Nonlinear mechanisms in encapsulated micromechanical resonators
- Resonant Micro-electromechanical systems (MEMS) are an important technology that underlies many of the resonant sensors and oscillators used in scientific research and commercial products. Studying core properties of the resonators that make up these systems allows for future improvements in the performance of existing systems and enables new applications of resonators. Capacitively coupled readout is a common method to measure the motion of a MEMS resonator; in this work, I consider the system of an encapsulated mechanical resonator capacitively coupled to a lossy readout. I demonstrate that losses induced due to coupling are highly dependent on the parasitic capacitance in the readout and the properties of the readout amplifier, and can reduce the quality factor of the mechanical system by a factor of 15. Nonlinear properties of resonant systems affect their applications as resonant sensors and oscillators in the linear regime, and in novel nonlinear modes. I explore a case of measurements of a doubly clamped beam resonator that features negative nonlinear dissipation. By performing both directly-driven and parametrically-pumped characterizations of the system, I measure nonlinear dissipation that makes the effective linewidth of the device decrease with amplitude. The dissipation appears to be drive-induced, as it does not appear in the free response of system. I then study the impacts of nonlinear phenomena on the phase noise of resonant systems, which is relevant for improving the performance of MEMS clocks. Using parametric pumping tuned to achieve maximum parametric suppression, which reduces the phase to frequency noise conversion in our amplifier-noise dominated measurement setup, I decrease the measured resonator phase noise by almost threefold. Nonlinearity also can be used as a means to readout a MEMS resonator. I demonstrate an implementation of dispersive readout in our epitaxially encapsulated resonators and characterize its performance by measuring a Lamé mode resonator at room temperature. This novel readout achieves a displacement resolution of 522 fm/rtHz, representing a state-of-the-art resolution for measurements of encapsulated bulk-mode resonators. I further demonstrate that the dispersive readout technique can be used to measure mechanical system properties from 12 K to below 1 K. At the lowest temperature of 500 mK, I measure the resonator quality factor as 7.8 million, and an f x Q product of 7.9 x 10^13 Hz, which is the highest known measured value for an encapsulated bulk-mode resonator.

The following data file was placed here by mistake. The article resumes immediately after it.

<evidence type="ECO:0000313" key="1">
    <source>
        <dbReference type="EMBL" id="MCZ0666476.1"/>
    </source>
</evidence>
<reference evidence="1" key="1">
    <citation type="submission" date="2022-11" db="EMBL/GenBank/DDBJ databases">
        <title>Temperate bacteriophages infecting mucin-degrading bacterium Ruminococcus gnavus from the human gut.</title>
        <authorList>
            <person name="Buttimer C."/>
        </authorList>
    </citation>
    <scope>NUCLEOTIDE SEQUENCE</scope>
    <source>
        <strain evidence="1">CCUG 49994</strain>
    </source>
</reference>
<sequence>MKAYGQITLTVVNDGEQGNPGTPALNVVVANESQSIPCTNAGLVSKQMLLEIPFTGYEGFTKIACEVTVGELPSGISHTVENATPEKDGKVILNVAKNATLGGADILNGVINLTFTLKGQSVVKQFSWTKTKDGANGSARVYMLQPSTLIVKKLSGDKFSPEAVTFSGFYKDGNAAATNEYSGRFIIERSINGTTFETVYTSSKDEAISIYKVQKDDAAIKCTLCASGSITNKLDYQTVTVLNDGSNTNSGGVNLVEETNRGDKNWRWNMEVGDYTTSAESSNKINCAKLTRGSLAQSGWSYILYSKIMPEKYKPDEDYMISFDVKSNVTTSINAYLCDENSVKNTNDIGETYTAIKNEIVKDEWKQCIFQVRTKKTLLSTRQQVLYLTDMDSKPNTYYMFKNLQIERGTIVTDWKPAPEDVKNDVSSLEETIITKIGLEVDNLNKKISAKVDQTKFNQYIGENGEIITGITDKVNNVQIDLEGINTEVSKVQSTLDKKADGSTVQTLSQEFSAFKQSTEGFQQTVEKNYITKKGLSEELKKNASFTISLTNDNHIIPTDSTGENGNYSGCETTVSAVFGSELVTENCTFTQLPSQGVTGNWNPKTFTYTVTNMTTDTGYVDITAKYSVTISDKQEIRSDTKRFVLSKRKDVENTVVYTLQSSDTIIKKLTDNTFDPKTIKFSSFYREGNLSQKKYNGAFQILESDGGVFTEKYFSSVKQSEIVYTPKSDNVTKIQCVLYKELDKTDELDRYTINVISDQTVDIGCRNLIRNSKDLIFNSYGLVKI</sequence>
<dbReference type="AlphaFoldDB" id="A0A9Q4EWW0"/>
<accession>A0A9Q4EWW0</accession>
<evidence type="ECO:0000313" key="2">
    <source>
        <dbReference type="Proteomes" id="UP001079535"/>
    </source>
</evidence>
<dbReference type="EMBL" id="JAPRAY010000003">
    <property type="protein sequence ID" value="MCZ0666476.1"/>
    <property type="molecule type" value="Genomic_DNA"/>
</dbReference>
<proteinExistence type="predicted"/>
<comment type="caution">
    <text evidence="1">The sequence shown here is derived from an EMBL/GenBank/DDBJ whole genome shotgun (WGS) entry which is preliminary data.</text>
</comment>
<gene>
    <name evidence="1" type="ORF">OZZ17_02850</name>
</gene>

|Type of resource
|electronic resource; remote; computer; online resource
|1 online resource.
|Bousse, Nicholas Eric
|Degree committee member
|Degree committee member
|Stanford University, School of Engineering
|Stanford University, Department of Mechanical Engineering
|Statement of responsibility
|Nicholas Eric Bousse.
|Submitted to the Department of Mechanical Engineering.
|Thesis Ph.D. Stanford University 2023.
- © 2023 by Nicholas Eric Bousse
- This work is licensed under a Creative Commons Attribution Non Commercial 3.0 Unported license (CC BY-NC).
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